I'm wearing my hat and sunglasses so the crocs don't recognise me


Aside from trips up the Gorge, which is very beautiful, and other natural phenomena, Katherine as a town has very little to recommend it.  It's a crossroads for the Great Northern Highway west which are taking, and the road south through the centre to Alice Springs and on to South Australia.  Lots of tourists, trucks and Road Trains - not trains at all but trucks pulling 3 or 4 trailers - passing through, so lots of gas stations and fast food joints.

There's nothing to keep us here and we steel ourselves for the long boring 500 or so km drive to Kununurra and into Western Australia. We've already worked out any game of eye spy fizzles out pretty quickly when there's nothing but road, trees and termite mounds to see.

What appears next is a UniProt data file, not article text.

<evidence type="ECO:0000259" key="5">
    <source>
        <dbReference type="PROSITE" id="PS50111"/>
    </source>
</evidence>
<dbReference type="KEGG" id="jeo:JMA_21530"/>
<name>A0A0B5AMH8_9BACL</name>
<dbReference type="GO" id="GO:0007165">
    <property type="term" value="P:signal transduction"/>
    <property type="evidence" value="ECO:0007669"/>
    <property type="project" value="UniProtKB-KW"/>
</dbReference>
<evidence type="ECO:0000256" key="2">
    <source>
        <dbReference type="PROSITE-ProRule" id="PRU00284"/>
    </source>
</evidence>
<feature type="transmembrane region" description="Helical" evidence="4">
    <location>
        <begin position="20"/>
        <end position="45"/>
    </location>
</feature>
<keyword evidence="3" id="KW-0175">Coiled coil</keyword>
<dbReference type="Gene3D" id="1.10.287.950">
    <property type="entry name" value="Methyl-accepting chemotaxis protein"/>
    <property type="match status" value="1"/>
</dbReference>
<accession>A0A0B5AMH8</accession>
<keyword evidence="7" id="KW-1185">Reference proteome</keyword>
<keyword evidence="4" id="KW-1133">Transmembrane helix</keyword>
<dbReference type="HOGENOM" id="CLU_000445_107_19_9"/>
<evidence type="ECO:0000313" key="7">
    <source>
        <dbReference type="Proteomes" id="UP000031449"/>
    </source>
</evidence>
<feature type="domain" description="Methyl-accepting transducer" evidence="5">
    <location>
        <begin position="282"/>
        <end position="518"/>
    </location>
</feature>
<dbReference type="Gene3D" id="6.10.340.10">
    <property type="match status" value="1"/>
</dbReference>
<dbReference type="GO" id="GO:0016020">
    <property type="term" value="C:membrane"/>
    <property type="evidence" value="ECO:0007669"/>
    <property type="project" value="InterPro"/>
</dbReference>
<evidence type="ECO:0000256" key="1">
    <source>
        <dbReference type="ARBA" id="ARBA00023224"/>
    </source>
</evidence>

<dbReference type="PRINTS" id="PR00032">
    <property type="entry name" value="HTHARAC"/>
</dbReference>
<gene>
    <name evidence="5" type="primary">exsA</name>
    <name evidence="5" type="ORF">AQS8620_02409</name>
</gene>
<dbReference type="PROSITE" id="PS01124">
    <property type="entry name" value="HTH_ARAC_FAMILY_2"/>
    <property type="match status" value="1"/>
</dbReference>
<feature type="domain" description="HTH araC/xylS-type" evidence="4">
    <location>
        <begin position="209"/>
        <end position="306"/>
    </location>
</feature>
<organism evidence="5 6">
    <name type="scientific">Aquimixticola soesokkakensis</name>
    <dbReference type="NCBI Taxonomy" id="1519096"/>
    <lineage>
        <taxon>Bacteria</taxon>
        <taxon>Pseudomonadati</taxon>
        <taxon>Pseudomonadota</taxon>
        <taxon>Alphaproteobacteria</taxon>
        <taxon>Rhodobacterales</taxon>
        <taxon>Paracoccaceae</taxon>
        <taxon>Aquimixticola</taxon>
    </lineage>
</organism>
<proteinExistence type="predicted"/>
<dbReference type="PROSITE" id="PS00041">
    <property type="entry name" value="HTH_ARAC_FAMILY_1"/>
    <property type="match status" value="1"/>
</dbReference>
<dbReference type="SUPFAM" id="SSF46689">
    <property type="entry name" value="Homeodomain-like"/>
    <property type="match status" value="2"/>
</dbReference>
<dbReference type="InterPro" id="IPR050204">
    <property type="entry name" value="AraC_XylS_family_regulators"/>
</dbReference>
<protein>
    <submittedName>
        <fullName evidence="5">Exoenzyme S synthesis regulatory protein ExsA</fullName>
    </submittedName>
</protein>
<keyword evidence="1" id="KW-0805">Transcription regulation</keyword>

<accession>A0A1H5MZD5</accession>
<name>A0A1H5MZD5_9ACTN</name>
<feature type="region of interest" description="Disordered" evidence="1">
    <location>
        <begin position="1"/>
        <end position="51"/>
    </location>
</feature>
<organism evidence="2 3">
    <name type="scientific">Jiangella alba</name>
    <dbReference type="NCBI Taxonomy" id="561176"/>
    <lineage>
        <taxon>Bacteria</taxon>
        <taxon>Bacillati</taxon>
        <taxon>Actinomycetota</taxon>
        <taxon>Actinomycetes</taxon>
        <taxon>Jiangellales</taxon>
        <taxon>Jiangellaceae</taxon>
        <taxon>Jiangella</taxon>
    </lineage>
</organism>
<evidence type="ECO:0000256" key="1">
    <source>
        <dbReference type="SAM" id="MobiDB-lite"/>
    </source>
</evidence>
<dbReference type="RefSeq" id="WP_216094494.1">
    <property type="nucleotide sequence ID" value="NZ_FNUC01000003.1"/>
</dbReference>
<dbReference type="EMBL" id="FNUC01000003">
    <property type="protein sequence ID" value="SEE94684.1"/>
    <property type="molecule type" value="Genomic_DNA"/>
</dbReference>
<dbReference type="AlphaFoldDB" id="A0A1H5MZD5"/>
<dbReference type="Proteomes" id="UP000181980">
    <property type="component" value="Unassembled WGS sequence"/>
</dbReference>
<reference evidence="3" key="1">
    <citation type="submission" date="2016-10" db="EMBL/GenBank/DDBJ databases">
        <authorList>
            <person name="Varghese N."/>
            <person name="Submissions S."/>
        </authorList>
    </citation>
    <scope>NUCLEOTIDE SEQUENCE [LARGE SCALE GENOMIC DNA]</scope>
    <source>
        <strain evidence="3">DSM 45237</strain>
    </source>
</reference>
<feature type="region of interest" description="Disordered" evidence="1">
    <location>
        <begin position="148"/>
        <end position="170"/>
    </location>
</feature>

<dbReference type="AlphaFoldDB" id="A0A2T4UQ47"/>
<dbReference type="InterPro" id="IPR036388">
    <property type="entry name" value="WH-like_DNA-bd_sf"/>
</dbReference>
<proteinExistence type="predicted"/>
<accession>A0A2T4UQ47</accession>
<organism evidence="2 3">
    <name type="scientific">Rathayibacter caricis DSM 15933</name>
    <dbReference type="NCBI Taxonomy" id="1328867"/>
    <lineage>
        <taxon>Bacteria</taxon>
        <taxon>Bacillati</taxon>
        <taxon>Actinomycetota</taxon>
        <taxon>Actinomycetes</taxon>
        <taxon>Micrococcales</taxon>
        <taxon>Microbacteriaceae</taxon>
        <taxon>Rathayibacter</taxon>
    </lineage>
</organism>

You might have to squint to read the names but this is our 3,000km road trip from Darwin to Broome, detouring to Kakadu 

Monday, 9 July 2018

Food, glorious food

If you are allergic to food porn, then best skip this post.

The hunter-gatherer and I have just had a few days in the Adventure Capital of New Zealand - Queenstown.  


Setting aside the menu of adrenaline activities, 

we focused on gastronomic menus. 
The Feast of duck at Rata 

While the dinner at Rata was delicious it came out at the cost of a Milford flight by the time the h-g had oysters and we drank interesting cocktails before dinner. All worth it.

Not everyone is interested in the food at Rata